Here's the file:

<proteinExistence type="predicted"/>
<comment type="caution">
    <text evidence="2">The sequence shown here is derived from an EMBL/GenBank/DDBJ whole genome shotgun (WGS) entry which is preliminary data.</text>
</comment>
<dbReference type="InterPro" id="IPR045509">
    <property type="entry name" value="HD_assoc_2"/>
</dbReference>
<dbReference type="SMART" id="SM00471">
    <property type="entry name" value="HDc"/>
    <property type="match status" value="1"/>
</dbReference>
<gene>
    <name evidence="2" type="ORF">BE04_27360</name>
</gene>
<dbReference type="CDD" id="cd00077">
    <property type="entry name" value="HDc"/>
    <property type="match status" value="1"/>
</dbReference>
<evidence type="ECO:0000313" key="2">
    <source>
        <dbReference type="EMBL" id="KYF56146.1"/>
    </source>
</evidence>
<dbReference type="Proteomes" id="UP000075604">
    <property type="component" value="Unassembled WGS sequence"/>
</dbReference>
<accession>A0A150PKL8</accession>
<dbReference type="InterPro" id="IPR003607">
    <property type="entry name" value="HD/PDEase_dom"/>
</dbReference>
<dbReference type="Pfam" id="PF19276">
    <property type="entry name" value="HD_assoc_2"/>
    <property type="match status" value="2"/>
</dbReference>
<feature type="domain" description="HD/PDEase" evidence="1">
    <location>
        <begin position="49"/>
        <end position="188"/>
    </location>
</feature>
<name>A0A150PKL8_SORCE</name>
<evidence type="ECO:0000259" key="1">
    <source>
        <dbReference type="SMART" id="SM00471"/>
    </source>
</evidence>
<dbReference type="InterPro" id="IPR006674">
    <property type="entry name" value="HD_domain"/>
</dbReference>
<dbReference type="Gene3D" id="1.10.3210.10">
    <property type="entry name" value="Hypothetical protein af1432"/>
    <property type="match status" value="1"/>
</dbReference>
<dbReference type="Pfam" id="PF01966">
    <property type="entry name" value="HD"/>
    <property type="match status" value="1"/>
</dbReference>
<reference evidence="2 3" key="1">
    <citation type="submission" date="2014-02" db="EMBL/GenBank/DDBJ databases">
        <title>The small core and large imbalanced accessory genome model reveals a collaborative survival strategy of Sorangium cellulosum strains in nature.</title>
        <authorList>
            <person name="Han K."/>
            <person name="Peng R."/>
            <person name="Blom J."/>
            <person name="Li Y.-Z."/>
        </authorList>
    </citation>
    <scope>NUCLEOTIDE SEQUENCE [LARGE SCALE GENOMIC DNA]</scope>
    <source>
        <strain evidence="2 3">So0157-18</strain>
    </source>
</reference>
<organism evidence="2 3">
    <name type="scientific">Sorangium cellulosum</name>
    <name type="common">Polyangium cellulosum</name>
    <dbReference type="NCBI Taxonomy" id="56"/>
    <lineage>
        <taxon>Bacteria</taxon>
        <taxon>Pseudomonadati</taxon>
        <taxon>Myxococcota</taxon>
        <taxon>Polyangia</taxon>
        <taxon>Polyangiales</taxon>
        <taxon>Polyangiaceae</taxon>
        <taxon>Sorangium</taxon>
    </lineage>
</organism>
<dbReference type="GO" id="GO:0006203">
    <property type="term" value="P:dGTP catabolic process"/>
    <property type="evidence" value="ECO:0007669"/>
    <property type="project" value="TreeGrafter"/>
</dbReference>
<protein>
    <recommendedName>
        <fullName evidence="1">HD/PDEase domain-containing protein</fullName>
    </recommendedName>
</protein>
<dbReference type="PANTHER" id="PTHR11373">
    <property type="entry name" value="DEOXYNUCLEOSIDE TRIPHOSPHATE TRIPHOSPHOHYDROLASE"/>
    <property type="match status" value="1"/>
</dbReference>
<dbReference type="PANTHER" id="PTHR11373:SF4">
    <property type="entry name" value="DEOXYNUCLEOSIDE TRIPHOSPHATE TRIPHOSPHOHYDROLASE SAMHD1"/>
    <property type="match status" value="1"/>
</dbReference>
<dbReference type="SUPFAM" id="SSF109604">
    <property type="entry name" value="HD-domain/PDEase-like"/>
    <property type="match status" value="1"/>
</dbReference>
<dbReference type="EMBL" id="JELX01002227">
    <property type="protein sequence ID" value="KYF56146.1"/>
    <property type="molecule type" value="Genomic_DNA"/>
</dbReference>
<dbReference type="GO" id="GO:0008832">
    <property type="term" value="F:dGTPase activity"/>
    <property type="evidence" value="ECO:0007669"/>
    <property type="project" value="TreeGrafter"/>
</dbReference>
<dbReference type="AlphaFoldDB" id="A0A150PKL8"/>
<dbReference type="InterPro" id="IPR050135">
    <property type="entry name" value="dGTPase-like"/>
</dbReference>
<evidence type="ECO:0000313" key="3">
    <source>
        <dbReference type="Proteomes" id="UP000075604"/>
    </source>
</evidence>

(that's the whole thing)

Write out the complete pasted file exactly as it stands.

<proteinExistence type="predicted"/>
<comment type="caution">
    <text evidence="2">The sequence shown here is derived from an EMBL/GenBank/DDBJ whole genome shotgun (WGS) entry which is preliminary data.</text>
</comment>
<dbReference type="InterPro" id="IPR045509">
    <property type="entry name" value="HD_assoc_2"/>
</dbReference>
<dbReference type="SMART" id="SM00471">
    <property type="entry name" value="HDc"/>
    <property type="match status" value="1"/>
</dbReference>
<gene>
    <name evidence="2" type="ORF">BE04_27360</name>
</gene>
<dbReference type="CDD" id="cd00077">
    <property type="entry name" value="HDc"/>
    <property type="match status" value="1"/>
</dbReference>
<evidence type="ECO:0000313" key="2">
    <source>
        <dbReference type="EMBL" id="KYF56146.1"/>
    </source>
</evidence>
<dbReference type="Proteomes" id="UP000075604">
    <property type="component" value="Unassembled WGS sequence"/>
</dbReference>
<accession>A0A150PKL8</accession>
<dbReference type="InterPro" id="IPR003607">
    <property type="entry name" value="HD/PDEase_dom"/>
</dbReference>
<dbReference type="Pfam" id="PF19276">
    <property type="entry name" value="HD_assoc_2"/>
    <property type="match status" value="2"/>
</dbReference>
<feature type="domain" description="HD/PDEase" evidence="1">
    <location>
        <begin position="49"/>
        <end position="188"/>
    </location>
</feature>
<name>A0A150PKL8_SORCE</name>
<evidence type="ECO:0000259" key="1">
    <source>
        <dbReference type="SMART" id="SM00471"/>
    </source>
</evidence>
<dbReference type="InterPro" id="IPR006674">
    <property type="entry name" value="HD_domain"/>
</dbReference>
<dbReference type="Gene3D" id="1.10.3210.10">
    <property type="entry name" value="Hypothetical protein af1432"/>
    <property type="match status" value="1"/>
</dbReference>
<dbReference type="Pfam" id="PF01966">
    <property type="entry name" value="HD"/>
    <property type="match status" value="1"/>
</dbReference>
<reference evidence="2 3" key="1">
    <citation type="submission" date="2014-02" db="EMBL/GenBank/DDBJ databases">
        <title>The small core and large imbalanced accessory genome model reveals a collaborative survival strategy of Sorangium cellulosum strains in nature.</title>
        <authorList>
            <person name="Han K."/>
            <person name="Peng R."/>
            <person name="Blom J."/>
            <person name="Li Y.-Z."/>
        </authorList>
    </citation>
    <scope>NUCLEOTIDE SEQUENCE [LARGE SCALE GENOMIC DNA]</scope>
    <source>
        <strain evidence="2 3">So0157-18</strain>
    </source>
</reference>
<organism evidence="2 3">
    <name type="scientific">Sorangium cellulosum</name>
    <name type="common">Polyangium cellulosum</name>
    <dbReference type="NCBI Taxonomy" id="56"/>
    <lineage>
        <taxon>Bacteria</taxon>
        <taxon>Pseudomonadati</taxon>
        <taxon>Myxococcota</taxon>
        <taxon>Polyangia</taxon>
        <taxon>Polyangiales</taxon>
        <taxon>Polyangiaceae</taxon>
        <taxon>Sorangium</taxon>
    </lineage>
</organism>
<dbReference type="GO" id="GO:0006203">
    <property type="term" value="P:dGTP catabolic process"/>
    <property type="evidence" value="ECO:0007669"/>
    <property type="project" value="TreeGrafter"/>
</dbReference>
<protein>
    <recommendedName>
        <fullName evidence="1">HD/PDEase domain-containing protein</fullName>
    </recommendedName>
</protein>
<dbReference type="PANTHER" id="PTHR11373">
    <property type="entry name" value="DEOXYNUCLEOSIDE TRIPHOSPHATE TRIPHOSPHOHYDROLASE"/>
    <property type="match status" value="1"/>
</dbReference>
<dbReference type="PANTHER" id="PTHR11373:SF4">
    <property type="entry name" value="DEOXYNUCLEOSIDE TRIPHOSPHATE TRIPHOSPHOHYDROLASE SAMHD1"/>
    <property type="match status" value="1"/>
</dbReference>
<dbReference type="SUPFAM" id="SSF109604">
    <property type="entry name" value="HD-domain/PDEase-like"/>
    <property type="match status" value="1"/>
</dbReference>
<dbReference type="EMBL" id="JELX01002227">
    <property type="protein sequence ID" value="KYF56146.1"/>
    <property type="molecule type" value="Genomic_DNA"/>
</dbReference>
<dbReference type="GO" id="GO:0008832">
    <property type="term" value="F:dGTPase activity"/>
    <property type="evidence" value="ECO:0007669"/>
    <property type="project" value="TreeGrafter"/>
</dbReference>
<dbReference type="AlphaFoldDB" id="A0A150PKL8"/>
<dbReference type="InterPro" id="IPR050135">
    <property type="entry name" value="dGTPase-like"/>
</dbReference>
<evidence type="ECO:0000313" key="3">
    <source>
        <dbReference type="Proteomes" id="UP000075604"/>
    </source>
</evidence>